How to Take Hardwood Cuttings
DK - How to Grow Practically Everything, 2010 Dorling Kindersley Limited
It can take two or three years for a shrub grown from a cutting to reach flowering size, so take a few each year for a constant supply of new plants. If you don't have room for them yourself, your gardening friends will appreciate a gift.
These are the easiest cuttings to grow, but you need patience, as rooting can take more than a year. Find a sheltered spot where the cuttings won't be disturbed. Use this method for deciduous shrubs, trees, roses and fruit.
- butterfly bush
- flowering currant
- mock orange
- rose (including bush types)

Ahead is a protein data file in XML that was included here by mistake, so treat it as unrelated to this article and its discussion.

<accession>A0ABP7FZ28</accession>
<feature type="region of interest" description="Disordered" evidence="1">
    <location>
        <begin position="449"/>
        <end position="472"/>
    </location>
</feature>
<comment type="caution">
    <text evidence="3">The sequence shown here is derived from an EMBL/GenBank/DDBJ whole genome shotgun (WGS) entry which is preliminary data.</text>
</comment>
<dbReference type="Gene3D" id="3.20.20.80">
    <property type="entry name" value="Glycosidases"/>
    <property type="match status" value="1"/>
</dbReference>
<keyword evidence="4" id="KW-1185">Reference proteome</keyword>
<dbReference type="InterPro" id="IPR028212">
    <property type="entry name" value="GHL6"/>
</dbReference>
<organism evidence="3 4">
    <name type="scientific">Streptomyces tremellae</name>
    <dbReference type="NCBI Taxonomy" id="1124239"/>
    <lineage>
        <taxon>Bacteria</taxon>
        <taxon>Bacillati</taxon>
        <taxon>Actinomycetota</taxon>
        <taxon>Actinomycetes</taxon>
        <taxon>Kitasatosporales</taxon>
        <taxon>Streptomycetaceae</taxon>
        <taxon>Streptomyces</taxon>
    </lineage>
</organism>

Take a Healthy Stem
In autumn, select straight stems, about the thickness of a pencil and with plenty of buds, taken from the current year’s growth. Strip off any leaves and side shoots. You may be able to take several cuttings from a single stem.
Cut Into Sections
Make individual cuttings about 10 inches long. Cut straight along the bottom just below a bud, and make a slanted cut above a bud at the top. The cuts differentiate the top from the bottom, and allow you to plant the right way up.
Plant in Ground
Make a narrow V-shaped trench by inserting a shovel about 8 inches in the soil and pushing it forward. Insert cuttings 6 inches apart, leaving a few buds above the surface. These will form the branches of the new shrub. Firm lightly, label and water.
For plants such as rock rose, Russian sage and santolina, plant cuttings in pots of well-drained soil. Trim cuttings to 3 to 4 inches long and plant with the top bud exposed. Protect from frost by placing pots in a cold frame or unheated greenhouse until spring. Plant in fall once rooted.